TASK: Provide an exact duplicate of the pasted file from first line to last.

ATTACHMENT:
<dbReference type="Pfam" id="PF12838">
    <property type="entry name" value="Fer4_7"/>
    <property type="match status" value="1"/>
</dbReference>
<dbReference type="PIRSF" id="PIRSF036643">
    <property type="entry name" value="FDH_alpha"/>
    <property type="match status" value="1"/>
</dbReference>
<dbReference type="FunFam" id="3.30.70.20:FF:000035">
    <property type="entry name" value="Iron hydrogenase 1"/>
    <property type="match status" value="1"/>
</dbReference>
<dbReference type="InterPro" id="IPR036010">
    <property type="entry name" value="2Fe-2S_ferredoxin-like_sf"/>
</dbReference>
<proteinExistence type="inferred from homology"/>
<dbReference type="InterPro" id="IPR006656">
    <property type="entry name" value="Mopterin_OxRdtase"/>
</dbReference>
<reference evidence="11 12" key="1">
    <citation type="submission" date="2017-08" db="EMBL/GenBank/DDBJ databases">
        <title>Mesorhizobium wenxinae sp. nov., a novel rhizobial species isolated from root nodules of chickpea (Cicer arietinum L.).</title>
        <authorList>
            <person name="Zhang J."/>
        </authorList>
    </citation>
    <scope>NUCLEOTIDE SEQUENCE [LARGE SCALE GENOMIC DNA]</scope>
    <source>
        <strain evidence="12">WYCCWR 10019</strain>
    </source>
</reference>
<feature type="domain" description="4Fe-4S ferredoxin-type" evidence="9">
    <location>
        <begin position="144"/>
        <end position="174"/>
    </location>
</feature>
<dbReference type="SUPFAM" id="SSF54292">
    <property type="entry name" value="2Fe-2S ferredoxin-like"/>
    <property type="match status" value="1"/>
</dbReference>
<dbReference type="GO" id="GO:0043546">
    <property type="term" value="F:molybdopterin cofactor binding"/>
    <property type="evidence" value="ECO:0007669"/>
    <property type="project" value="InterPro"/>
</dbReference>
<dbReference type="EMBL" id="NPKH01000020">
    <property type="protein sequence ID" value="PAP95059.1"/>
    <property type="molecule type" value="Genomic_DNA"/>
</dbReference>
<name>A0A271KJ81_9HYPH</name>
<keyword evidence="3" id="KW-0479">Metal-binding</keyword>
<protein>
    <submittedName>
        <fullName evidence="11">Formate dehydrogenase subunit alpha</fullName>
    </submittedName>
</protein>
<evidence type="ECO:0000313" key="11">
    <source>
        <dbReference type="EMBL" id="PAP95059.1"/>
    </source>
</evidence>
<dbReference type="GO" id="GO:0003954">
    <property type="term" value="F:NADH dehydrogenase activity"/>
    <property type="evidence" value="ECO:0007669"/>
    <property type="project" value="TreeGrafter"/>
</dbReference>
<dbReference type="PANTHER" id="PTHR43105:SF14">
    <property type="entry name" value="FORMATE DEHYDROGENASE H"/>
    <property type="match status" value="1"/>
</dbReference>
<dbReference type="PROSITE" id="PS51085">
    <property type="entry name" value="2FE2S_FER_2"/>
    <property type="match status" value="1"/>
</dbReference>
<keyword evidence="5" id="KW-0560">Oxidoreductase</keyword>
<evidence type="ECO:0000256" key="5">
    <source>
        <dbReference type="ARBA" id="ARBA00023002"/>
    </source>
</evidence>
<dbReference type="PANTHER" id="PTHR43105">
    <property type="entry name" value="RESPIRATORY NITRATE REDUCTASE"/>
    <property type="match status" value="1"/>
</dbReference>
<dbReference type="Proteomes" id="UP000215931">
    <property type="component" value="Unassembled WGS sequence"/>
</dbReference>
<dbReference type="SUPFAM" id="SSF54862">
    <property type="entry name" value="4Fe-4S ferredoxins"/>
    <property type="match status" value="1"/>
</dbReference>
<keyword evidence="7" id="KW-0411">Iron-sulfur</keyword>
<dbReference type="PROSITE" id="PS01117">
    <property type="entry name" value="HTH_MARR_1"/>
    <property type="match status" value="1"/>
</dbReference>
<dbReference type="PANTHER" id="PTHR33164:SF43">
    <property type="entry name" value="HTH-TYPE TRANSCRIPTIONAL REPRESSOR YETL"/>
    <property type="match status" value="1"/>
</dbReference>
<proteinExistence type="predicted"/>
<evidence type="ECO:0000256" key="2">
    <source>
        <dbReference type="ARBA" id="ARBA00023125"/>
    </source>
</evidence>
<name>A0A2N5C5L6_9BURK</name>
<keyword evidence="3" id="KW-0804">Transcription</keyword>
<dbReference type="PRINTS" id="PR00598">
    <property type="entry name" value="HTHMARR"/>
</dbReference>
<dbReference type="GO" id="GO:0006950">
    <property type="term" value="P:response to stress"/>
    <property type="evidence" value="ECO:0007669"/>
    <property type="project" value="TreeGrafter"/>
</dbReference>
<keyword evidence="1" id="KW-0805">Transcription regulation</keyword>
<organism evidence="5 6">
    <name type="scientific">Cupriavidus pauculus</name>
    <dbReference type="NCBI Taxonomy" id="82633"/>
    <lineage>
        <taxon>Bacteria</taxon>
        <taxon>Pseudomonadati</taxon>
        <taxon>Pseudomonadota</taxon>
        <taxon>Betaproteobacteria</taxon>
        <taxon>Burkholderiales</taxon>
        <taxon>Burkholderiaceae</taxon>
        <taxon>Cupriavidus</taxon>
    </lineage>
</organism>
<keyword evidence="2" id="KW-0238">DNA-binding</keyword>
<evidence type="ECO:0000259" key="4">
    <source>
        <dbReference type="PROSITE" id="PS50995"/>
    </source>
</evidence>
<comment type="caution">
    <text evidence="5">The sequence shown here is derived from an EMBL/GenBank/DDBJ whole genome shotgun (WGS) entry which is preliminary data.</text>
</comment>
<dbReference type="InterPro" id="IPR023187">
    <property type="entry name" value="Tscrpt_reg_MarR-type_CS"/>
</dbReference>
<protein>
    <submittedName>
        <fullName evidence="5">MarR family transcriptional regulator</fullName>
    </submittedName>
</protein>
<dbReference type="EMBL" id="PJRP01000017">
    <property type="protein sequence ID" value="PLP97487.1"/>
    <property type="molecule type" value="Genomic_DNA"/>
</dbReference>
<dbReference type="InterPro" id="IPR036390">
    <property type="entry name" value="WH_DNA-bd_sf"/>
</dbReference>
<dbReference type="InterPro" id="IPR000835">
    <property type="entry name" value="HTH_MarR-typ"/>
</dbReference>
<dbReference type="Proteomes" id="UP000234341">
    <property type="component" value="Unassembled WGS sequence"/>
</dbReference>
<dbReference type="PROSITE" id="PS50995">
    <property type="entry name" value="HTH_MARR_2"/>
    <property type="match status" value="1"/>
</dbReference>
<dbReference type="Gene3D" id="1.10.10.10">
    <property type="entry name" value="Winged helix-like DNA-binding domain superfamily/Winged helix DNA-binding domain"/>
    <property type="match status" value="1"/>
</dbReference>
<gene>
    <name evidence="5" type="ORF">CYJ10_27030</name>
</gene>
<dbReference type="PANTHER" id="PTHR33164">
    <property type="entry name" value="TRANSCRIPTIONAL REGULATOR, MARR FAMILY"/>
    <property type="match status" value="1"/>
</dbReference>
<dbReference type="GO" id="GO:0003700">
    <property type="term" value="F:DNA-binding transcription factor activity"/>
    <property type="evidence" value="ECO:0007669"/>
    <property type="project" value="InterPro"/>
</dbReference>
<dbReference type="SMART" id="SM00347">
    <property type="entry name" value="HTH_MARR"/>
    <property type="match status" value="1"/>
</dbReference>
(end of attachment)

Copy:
<dbReference type="Pfam" id="PF12838">
    <property type="entry name" value="Fer4_7"/>
    <property type="match status" value="1"/>
</dbReference>
<dbReference type="PIRSF" id="PIRSF036643">
    <property type="entry name" value="FDH_alpha"/>
    <property type="match status" value="1"/>
</dbReference>
<dbReference type="FunFam" id="3.30.70.20:FF:000035">
    <property type="entry name" value="Iron hydrogenase 1"/>
    <property type="match status" value="1"/>
</dbReference>
<dbReference type="InterPro" id="IPR036010">
    <property type="entry name" value="2Fe-2S_ferredoxin-like_sf"/>
</dbReference>
<proteinExistence type="inferred from homology"/>
<dbReference type="InterPro" id="IPR006656">
    <property type="entry name" value="Mopterin_OxRdtase"/>
</dbReference>
<reference evidence="11 12" key="1">
    <citation type="submission" date="2017-08" db="EMBL/GenBank/DDBJ databases">
        <title>Mesorhizobium wenxinae sp. nov., a novel rhizobial species isolated from root nodules of chickpea (Cicer arietinum L.).</title>
        <authorList>
            <person name="Zhang J."/>
        </authorList>
    </citation>
    <scope>NUCLEOTIDE SEQUENCE [LARGE SCALE GENOMIC DNA]</scope>
    <source>
        <strain evidence="12">WYCCWR 10019</strain>
    </source>
</reference>
<feature type="domain" description="4Fe-4S ferredoxin-type" evidence="9">
    <location>
        <begin position="144"/>
        <end position="174"/>
    </location>
</feature>
<dbReference type="SUPFAM" id="SSF54292">
    <property type="entry name" value="2Fe-2S ferredoxin-like"/>
    <property type="match status" value="1"/>
</dbReference>
<dbReference type="GO" id="GO:0043546">
    <property type="term" value="F:molybdopterin cofactor binding"/>
    <property type="evidence" value="ECO:0007669"/>
    <property type="project" value="InterPro"/>
</dbReference>
<dbReference type="EMBL" id="NPKH01000020">
    <property type="protein sequence ID" value="PAP95059.1"/>
    <property type="molecule type" value="Genomic_DNA"/>
</dbReference>
<name>A0A271KJ81_9HYPH</name>
<keyword evidence="3" id="KW-0479">Metal-binding</keyword>
<protein>
    <submittedName>
        <fullName evidence="11">Formate dehydrogenase subunit alpha</fullName>
    </submittedName>
</protein>
<evidence type="ECO:0000313" key="11">
    <source>
        <dbReference type="EMBL" id="PAP95059.1"/>
    </source>
</evidence>
<dbReference type="GO" id="GO:0003954">
    <property type="term" value="F:NADH dehydrogenase activity"/>
    <property type="evidence" value="ECO:0007669"/>
    <property type="project" value="TreeGrafter"/>
</dbReference>
<dbReference type="PANTHER" id="PTHR43105:SF14">
    <property type="entry name" value="FORMATE DEHYDROGENASE H"/>
    <property type="match status" value="1"/>
</dbReference>
<dbReference type="PROSITE" id="PS51085">
    <property type="entry name" value="2FE2S_FER_2"/>
    <property type="match status" value="1"/>
</dbReference>
<keyword evidence="5" id="KW-0560">Oxidoreductase</keyword>
<evidence type="ECO:0000256" key="5">
    <source>
        <dbReference type="ARBA" id="ARBA00023002"/>
    </source>
</evidence>
<dbReference type="PANTHER" id="PTHR43105">
    <property type="entry name" value="RESPIRATORY NITRATE REDUCTASE"/>
    <property type="match status" value="1"/>
</dbReference>
<dbReference type="Proteomes" id="UP000215931">
    <property type="component" value="Unassembled WGS sequence"/>
</dbReference>
<dbReference type="SUPFAM" id="SSF54862">
    <property type="entry name" value="4Fe-4S ferredoxins"/>
    <property type="match status" value="1"/>
</dbReference>
<keyword evidence="7" id="KW-0411">Iron-sulfur</keyword>
<dbReference type="PROSITE" id="PS01117">
    <property type="entry name" value="HTH_MARR_1"/>
    <property type="match status" value="1"/>
</dbReference>
<dbReference type="PANTHER" id="PTHR33164:SF43">
    <property type="entry name" value="HTH-TYPE TRANSCRIPTIONAL REPRESSOR YETL"/>
    <property type="match status" value="1"/>
</dbReference>
<proteinExistence type="predicted"/>
<evidence type="ECO:0000256" key="2">
    <source>
        <dbReference type="ARBA" id="ARBA00023125"/>
    </source>
</evidence>
<name>A0A2N5C5L6_9BURK</name>
<keyword evidence="3" id="KW-0804">Transcription</keyword>
<dbReference type="PRINTS" id="PR00598">
    <property type="entry name" value="HTHMARR"/>
</dbReference>
<dbReference type="GO" id="GO:0006950">
    <property type="term" value="P:response to stress"/>
    <property type="evidence" value="ECO:0007669"/>
    <property type="project" value="TreeGrafter"/>
</dbReference>
<keyword evidence="1" id="KW-0805">Transcription regulation</keyword>
<organism evidence="5 6">
    <name type="scientific">Cupriavidus pauculus</name>
    <dbReference type="NCBI Taxonomy" id="82633"/>
    <lineage>
        <taxon>Bacteria</taxon>
        <taxon>Pseudomonadati</taxon>
        <taxon>Pseudomonadota</taxon>
        <taxon>Betaproteobacteria</taxon>
        <taxon>Burkholderiales</taxon>
        <taxon>Burkholderiaceae</taxon>
        <taxon>Cupriavidus</taxon>
    </lineage>
</organism>
<keyword evidence="2" id="KW-0238">DNA-binding</keyword>
<evidence type="ECO:0000259" key="4">
    <source>
        <dbReference type="PROSITE" id="PS50995"/>
    </source>
</evidence>
<comment type="caution">
    <text evidence="5">The sequence shown here is derived from an EMBL/GenBank/DDBJ whole genome shotgun (WGS) entry which is preliminary data.</text>
</comment>
<dbReference type="InterPro" id="IPR023187">
    <property type="entry name" value="Tscrpt_reg_MarR-type_CS"/>
</dbReference>
<protein>
    <submittedName>
        <fullName evidence="5">MarR family transcriptional regulator</fullName>
    </submittedName>
</protein>
<dbReference type="EMBL" id="PJRP01000017">
    <property type="protein sequence ID" value="PLP97487.1"/>
    <property type="molecule type" value="Genomic_DNA"/>
</dbReference>
<dbReference type="InterPro" id="IPR036390">
    <property type="entry name" value="WH_DNA-bd_sf"/>
</dbReference>
<dbReference type="InterPro" id="IPR000835">
    <property type="entry name" value="HTH_MarR-typ"/>
</dbReference>
<dbReference type="Proteomes" id="UP000234341">
    <property type="component" value="Unassembled WGS sequence"/>
</dbReference>
<dbReference type="PROSITE" id="PS50995">
    <property type="entry name" value="HTH_MARR_2"/>
    <property type="match status" value="1"/>
</dbReference>
<dbReference type="Gene3D" id="1.10.10.10">
    <property type="entry name" value="Winged helix-like DNA-binding domain superfamily/Winged helix DNA-binding domain"/>
    <property type="match status" value="1"/>
</dbReference>
<gene>
    <name evidence="5" type="ORF">CYJ10_27030</name>
</gene>
<dbReference type="PANTHER" id="PTHR33164">
    <property type="entry name" value="TRANSCRIPTIONAL REGULATOR, MARR FAMILY"/>
    <property type="match status" value="1"/>
</dbReference>
<dbReference type="GO" id="GO:0003700">
    <property type="term" value="F:DNA-binding transcription factor activity"/>
    <property type="evidence" value="ECO:0007669"/>
    <property type="project" value="InterPro"/>
</dbReference>
<dbReference type="SMART" id="SM00347">
    <property type="entry name" value="HTH_MARR"/>
    <property type="match status" value="1"/>
</dbReference>